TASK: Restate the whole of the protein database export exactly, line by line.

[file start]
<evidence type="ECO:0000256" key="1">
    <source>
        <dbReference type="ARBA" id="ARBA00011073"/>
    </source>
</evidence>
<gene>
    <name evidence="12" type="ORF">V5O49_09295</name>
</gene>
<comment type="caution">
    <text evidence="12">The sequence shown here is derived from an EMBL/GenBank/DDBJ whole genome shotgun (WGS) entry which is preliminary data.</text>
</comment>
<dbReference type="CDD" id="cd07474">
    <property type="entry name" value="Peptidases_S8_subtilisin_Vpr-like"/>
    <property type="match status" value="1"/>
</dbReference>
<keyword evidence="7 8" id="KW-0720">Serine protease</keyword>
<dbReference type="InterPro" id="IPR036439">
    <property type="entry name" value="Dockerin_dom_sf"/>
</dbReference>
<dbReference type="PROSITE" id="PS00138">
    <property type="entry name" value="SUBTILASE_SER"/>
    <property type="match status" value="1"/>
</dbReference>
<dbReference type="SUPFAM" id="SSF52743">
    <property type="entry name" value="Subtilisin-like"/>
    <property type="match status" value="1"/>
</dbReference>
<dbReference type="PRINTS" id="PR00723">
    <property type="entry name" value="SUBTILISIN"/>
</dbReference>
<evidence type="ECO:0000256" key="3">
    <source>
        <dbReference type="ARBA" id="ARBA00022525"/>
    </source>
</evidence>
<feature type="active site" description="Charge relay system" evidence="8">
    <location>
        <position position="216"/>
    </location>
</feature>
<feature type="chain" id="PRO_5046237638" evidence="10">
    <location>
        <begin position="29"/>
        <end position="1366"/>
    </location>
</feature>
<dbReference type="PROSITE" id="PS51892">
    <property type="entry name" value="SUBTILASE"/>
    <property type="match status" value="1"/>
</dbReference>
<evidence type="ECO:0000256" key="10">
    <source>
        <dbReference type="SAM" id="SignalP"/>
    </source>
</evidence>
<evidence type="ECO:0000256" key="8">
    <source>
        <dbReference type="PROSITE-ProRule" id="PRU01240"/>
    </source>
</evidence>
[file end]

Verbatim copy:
<evidence type="ECO:0000256" key="1">
    <source>
        <dbReference type="ARBA" id="ARBA00011073"/>
    </source>
</evidence>
<gene>
    <name evidence="12" type="ORF">V5O49_09295</name>
</gene>
<comment type="caution">
    <text evidence="12">The sequence shown here is derived from an EMBL/GenBank/DDBJ whole genome shotgun (WGS) entry which is preliminary data.</text>
</comment>
<dbReference type="CDD" id="cd07474">
    <property type="entry name" value="Peptidases_S8_subtilisin_Vpr-like"/>
    <property type="match status" value="1"/>
</dbReference>
<keyword evidence="7 8" id="KW-0720">Serine protease</keyword>
<dbReference type="InterPro" id="IPR036439">
    <property type="entry name" value="Dockerin_dom_sf"/>
</dbReference>
<dbReference type="PROSITE" id="PS00138">
    <property type="entry name" value="SUBTILASE_SER"/>
    <property type="match status" value="1"/>
</dbReference>
<dbReference type="SUPFAM" id="SSF52743">
    <property type="entry name" value="Subtilisin-like"/>
    <property type="match status" value="1"/>
</dbReference>
<dbReference type="PRINTS" id="PR00723">
    <property type="entry name" value="SUBTILISIN"/>
</dbReference>
<evidence type="ECO:0000256" key="3">
    <source>
        <dbReference type="ARBA" id="ARBA00022525"/>
    </source>
</evidence>
<feature type="active site" description="Charge relay system" evidence="8">
    <location>
        <position position="216"/>
    </location>
</feature>
<feature type="chain" id="PRO_5046237638" evidence="10">
    <location>
        <begin position="29"/>
        <end position="1366"/>
    </location>
</feature>
<dbReference type="PROSITE" id="PS51892">
    <property type="entry name" value="SUBTILASE"/>
    <property type="match status" value="1"/>
</dbReference>
<evidence type="ECO:0000256" key="10">
    <source>
        <dbReference type="SAM" id="SignalP"/>
    </source>
</evidence>
<evidence type="ECO:0000256" key="8">
    <source>
        <dbReference type="PROSITE-ProRule" id="PRU01240"/>
    </source>
</evidence>